Nunc pro tunc is a phrase meaning “now for then.”  An order or judgment entered nunc pro tunc has retroactive effect from the date the order is actually entered on the court record.   Dabbondanza v. Hansley, 791 S.E.2d 116, 120 (2016). It signifies a thing is now done which should have been done in the pastWhitworth v. Whitworth, 222 N.C. App., 771, 777 (2012).  It is descriptive of the inherent power of the court to make its records speak the truth where an event occurred in the past but was omitted from or mistakenly reflected in the record.

    Generally, the court’s authority to enter an order nunc pro tunc is narrow.  The court may not use nunc pro tunc to do in the present what the court did not do in the past. See Rockingham County DSS v. Tate, 202 N.C. App. 747, 751 (2010).  The court also may not enter an order nunc pro tunc where giving retroactive effect to the order would result in prejudice to any intervening rights.  Long v. Long, 102 N.C. App. 18, 22 (1991).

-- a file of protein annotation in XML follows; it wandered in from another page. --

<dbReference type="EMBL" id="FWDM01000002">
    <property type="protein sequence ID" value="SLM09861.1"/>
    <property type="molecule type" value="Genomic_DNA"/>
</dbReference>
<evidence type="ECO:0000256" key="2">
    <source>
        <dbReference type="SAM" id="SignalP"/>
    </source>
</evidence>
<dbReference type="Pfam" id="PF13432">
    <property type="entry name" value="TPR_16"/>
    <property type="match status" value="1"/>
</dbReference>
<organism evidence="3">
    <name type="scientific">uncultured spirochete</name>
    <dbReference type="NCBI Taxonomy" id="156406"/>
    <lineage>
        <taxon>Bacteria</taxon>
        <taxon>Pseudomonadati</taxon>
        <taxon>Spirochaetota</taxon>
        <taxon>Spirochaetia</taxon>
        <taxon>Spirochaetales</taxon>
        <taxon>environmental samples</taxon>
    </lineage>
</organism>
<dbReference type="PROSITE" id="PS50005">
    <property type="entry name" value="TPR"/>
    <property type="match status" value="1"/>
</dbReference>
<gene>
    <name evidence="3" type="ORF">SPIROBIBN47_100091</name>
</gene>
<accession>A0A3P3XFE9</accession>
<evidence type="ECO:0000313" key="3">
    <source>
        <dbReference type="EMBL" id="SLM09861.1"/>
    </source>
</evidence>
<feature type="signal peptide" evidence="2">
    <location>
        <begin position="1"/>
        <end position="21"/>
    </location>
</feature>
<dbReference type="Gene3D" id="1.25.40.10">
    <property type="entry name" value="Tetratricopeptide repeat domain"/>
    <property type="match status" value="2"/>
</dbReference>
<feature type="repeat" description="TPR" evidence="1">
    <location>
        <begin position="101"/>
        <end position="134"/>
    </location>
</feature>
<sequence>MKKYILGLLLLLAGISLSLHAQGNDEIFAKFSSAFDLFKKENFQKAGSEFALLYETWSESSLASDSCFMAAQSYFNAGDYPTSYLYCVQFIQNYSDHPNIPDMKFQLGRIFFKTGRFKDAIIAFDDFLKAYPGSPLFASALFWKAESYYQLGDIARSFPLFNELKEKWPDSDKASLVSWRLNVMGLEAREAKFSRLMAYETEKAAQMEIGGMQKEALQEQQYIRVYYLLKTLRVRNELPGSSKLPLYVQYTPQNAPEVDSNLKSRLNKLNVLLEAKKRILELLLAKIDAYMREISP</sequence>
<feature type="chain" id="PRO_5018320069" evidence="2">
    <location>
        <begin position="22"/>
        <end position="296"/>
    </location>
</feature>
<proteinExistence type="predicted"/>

When does the clerk have the authority to enter an order nunc pro tunc?

    There is no clear authority for the clerk to enter an order nunc pro tunc in the circumstances described at the start of this post.  The crux of the court’s nunc pro tunc authority lies where there has been some accident, mistake, or neglect that occurred in the past that resulted in an error in the court record.  In the example given, there was no accident, mistake, or neglect.  The court and the parties simply needed additional time to prepare the order after the hearing date.  Therefore, the use of nunc pro tunc and giving retroactive effect to the order would not be appropriate under those circumstances.